Differentiated integration is not a new phenomenon in European integration. It has taken various forms over a wide range of policy areas in the past. Importantly, differentiated integration is not merely an internal question for the EU as the Union’s organization and internal dynamics also shape its external actorness. Consequently, various forms of differentiation are present in the EU’s external relations and policies.
The objective of this report is to take a closer look at differentiated integration in the EU’s external relations and, in so doing, to discuss its implications for the EU’s aspirations to forge more unitary and effective external policies. To this end, the contributors to this report will examine the different features of differentiated integration that currently exist in various fields of the EU’s external relations. Relatedly, they will analyze whether the level of differentiation is increasing and, if so, what the key drivers of the current trends are.
Thus far there is rather limited evidence that the level of differentiation is increasing in the EU’s external relations due to the ongoing developments related to the EU’s financial and economic crisis. Depending on the level and duration of differentiation embedded in the current reforms of the EMU, some consequences might occur in due course.
FIIA Working Paper
Few would dispute the assertion that human security has failed in Syria. Authoritarian regimes in the Arab world have had well-documented deficits in human security emerging from coercive internal politics, a lack of respect for human rights such as freedom of expression, and limited freedom from fear and want.
The concept of human security has developed mainly within the domain of UN development policy, but it has also made headway in security policy, being advocated as one approach in international crisis management and peacekeeping. Less attention has been paid to its adaptability in forming the basis for the internal security policy of any given state.
The main argument of this paper is that human security principles can be the cornerstones of state security, potentially preventing, mitigating, and remedying security issues within a state that could lead to societal upheaval.
The argument is presented by outlining some major developments in the history of modern Syria up to its present state of civil war. The paper shows that the security paradigm exercised in Syria has led to a double failure in which human insecurity has resulted in turmoil for ordinary people and has shattered the authoritarian governance. The paper suggests that the rebuilding of security sectors must be based on the principles of human security, not only in Syria but also in the Arab world at large.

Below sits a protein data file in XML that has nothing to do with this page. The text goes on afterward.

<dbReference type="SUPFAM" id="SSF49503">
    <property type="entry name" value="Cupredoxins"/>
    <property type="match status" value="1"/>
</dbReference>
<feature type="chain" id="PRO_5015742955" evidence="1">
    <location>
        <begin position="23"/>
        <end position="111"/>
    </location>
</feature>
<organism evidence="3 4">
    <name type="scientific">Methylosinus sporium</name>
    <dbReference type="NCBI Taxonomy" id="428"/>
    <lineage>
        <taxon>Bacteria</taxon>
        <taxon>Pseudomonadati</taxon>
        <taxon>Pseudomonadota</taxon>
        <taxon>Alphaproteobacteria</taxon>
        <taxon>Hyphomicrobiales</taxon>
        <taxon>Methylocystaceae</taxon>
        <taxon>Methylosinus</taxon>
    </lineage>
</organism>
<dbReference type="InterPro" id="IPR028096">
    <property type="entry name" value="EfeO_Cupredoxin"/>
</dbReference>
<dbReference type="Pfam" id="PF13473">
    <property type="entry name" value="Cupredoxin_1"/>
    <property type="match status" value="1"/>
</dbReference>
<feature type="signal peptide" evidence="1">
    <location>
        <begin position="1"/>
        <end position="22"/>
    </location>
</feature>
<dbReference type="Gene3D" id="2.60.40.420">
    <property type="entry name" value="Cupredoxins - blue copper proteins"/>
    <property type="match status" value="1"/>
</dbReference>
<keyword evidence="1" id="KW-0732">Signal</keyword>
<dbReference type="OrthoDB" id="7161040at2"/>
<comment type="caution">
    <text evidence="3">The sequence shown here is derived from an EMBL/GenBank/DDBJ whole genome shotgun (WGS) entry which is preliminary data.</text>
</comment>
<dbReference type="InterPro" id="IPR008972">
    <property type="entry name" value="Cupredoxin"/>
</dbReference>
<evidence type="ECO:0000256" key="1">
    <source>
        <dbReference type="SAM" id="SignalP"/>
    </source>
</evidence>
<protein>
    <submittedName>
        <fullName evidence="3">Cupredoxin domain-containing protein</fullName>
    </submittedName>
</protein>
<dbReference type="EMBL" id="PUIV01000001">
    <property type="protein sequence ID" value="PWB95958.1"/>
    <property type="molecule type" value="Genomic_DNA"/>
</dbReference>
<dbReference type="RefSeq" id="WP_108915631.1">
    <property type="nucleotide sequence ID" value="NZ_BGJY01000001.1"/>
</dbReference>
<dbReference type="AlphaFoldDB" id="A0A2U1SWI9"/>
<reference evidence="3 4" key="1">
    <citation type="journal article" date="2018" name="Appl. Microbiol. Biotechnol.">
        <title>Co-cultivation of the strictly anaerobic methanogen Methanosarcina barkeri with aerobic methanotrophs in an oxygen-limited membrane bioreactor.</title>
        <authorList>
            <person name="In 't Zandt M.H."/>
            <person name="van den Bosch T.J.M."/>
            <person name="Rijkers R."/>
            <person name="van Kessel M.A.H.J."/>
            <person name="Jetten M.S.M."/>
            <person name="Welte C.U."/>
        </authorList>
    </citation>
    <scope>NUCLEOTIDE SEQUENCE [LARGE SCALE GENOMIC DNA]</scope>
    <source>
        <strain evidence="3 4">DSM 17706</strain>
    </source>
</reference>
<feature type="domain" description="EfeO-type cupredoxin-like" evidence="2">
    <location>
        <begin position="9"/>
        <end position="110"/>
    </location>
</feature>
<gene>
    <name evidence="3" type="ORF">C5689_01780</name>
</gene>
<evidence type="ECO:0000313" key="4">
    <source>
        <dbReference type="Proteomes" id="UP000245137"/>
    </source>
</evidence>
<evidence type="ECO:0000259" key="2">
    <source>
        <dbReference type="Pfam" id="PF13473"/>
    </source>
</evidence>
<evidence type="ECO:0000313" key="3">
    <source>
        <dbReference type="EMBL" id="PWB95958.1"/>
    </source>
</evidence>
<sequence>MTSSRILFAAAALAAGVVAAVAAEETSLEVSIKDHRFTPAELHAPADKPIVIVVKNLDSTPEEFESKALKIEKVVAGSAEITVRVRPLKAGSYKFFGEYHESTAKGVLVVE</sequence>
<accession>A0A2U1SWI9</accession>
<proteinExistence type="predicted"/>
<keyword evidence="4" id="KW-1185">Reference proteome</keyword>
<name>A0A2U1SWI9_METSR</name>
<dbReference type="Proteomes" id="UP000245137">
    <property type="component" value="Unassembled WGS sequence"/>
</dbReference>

FIIA Briefing Paper
China is challenging the regional balance of power in East Asia through a military buildup and an increasingly assertive foreign policy. The US is forced to find the right balance between cooperating with China while benefiting from its economic rise, and countering China’s regional reach by carrying out its self-declared “pivot” to Asia in spite of domestic and budgetary constraints.
With just over one year in office, Japan’s Prime Minister Shinzō Abe has received wide domestic support for his ambitious plans to revive Japan’s economy through his threefold policy of Abenomics. At the same time, however, he has implemented a number of significant policies in the defence and security sphere.
In response to China’s military rise, the Abe administration increased and recalibrated the defence budget. Furthermore, in order to reinforce the alliance with the US, the government approved the creation of a US-style National Security Council, passed a Secrecy Bill, and aims to reverse Japan’s self-imposed ban on exercising the right to collective self-defence.
Under the banner of “proactive pacifism”, the Abe cabinet is seizing the momentum caused by the changing regional power dynamics in order to edge closer towards “breaking away from the postwar regime”. A proposed revision of Japan’s constitution, unchanged since 1947, symbolizes the ruling Liberal Democratic Party’s (LDP) objective to bring about a more autonomous role for Japan both in the security alliance with the US and as an international actor.
Turmoil in the newest state in the world shows that much work still needs to be done in South Sudan after formal independence. The international community must continue its efforts to help the South Sudanese people to restore and maintain peace in order to build a viable state.